Any person with top-notch reading-comprehension skills has done quite a bit of reading in their lifetime, which means that they were not simply born an expert reader; instead they were taught at an early age – or learned somewhere along the line – the power of stories, the richness of their own language, and how both add meaning, joy, and purpose to their lives.
Developing, then possessing, this very important skill helps the student excel in school, regardless of their level or grade. (Having superb or even average reading-comprehension skills also benefits the working adult in many ways – from understanding contracts they’re signing, prescriptions of medicines they may be taking, etc.)
Various Strategies to Develop One’s Reading-Comprehension Skills
Comprehension Monitoring. This technique involves pre-reading, then reading, followed by the post-reading of a text. Though it seems a bit of work, this method is quite effective. Students can first skim a text looking for and then defining keywords that may otherwise interrupt the flow of reading. After they read a text, it may help the student to write observations or orally summarize what they have just read.
Diagramming. It may benefit a student to create an outline of the story, passage, chapter or section they have just read when it is the most fresh in their minds. This will help them concentrate on certain transitions, points, arguments and so on that comprises a story or passage of a text; this is also very beneficial to the student because this exercise allows the information to be stored in their long-term memory – instead of directing their focus on another task after the reading of something, allowing the information to be lost in their short-term memory (and possibly lost forever), because it was not immediately recalled.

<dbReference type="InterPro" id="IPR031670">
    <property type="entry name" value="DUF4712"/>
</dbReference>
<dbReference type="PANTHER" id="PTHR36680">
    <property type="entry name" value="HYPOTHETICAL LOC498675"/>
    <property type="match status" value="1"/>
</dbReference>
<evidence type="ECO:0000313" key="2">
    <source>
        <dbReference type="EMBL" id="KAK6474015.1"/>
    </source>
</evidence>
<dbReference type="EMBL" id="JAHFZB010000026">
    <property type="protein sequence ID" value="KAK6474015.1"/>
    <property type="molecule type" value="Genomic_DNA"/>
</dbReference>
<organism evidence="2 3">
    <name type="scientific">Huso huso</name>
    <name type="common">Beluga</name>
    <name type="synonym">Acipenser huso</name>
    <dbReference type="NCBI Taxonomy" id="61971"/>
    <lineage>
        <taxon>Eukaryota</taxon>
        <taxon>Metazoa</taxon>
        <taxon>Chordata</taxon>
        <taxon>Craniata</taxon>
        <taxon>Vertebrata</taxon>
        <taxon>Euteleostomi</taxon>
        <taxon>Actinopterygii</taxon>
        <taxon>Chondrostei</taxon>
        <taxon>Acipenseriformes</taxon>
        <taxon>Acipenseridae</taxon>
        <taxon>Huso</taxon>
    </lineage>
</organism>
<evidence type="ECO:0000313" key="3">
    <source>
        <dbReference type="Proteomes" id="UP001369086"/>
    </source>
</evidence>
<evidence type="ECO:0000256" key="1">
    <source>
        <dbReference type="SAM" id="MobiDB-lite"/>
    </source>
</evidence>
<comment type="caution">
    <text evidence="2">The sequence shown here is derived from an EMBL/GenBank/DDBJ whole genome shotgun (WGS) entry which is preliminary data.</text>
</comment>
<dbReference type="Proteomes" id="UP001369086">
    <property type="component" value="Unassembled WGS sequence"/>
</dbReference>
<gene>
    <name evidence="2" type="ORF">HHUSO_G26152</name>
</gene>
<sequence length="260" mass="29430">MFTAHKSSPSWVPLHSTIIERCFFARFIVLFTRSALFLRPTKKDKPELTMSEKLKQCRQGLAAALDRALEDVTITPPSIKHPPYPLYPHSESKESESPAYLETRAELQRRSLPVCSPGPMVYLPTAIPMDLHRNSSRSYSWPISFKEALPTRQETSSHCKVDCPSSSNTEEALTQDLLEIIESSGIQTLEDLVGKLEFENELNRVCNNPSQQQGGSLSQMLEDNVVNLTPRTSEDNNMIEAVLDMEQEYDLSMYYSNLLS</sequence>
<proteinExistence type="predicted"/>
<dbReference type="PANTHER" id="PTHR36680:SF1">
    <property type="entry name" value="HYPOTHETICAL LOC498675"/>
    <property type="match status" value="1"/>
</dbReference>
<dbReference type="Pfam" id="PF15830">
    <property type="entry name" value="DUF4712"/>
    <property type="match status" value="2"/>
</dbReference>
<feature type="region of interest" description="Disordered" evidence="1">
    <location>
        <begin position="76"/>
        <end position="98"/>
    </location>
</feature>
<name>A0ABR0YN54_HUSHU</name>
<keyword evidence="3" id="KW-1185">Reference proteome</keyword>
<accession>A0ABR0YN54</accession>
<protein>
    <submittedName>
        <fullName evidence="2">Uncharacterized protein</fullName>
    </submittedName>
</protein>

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Question or prompt answering. Immediately after reading a text, a student can ask themselves questions or touch on certain points to a sort of exercise their reading-comprehension skills. Some could be: Explain briefly what was read. Why was it important to read? What are its implications? What was the meaning or purpose of reading the passage, section, chapter that was assigned?
Read aloud. Some students, those who learn best as auditory learners, may learn and remember best when they hear something read out loud. Even if it themselves reading it aloud.
Discussing the content. Some students who are oral learners may be fully engaged when they can discuss a subject openly with another person after reading something. They may need to verbally process information in order to store it for long-term use.
Think thematically about the text. Too often a student, at any level, may read a text without picking up on key themes that are incorporated into it. They may look or focus on the wrong aspect of the text; in these cases, the student may want to conduct research, (perhaps by reading a simpler text, one that is broader in nature) to learn more about a subject that maybe a more advanced textbook may be overlooking or generalizing.
Read, read, read. The more a student reads, the better they will improve their reading-comprehension skills. It’s very simple. It is a skill they will have to use all throughout their lives, so it’s best to accept this fact of life as early as possible. Reading every day stimulates one’s mental capacity for taking in and making sense of information, as well storing it for comprehension.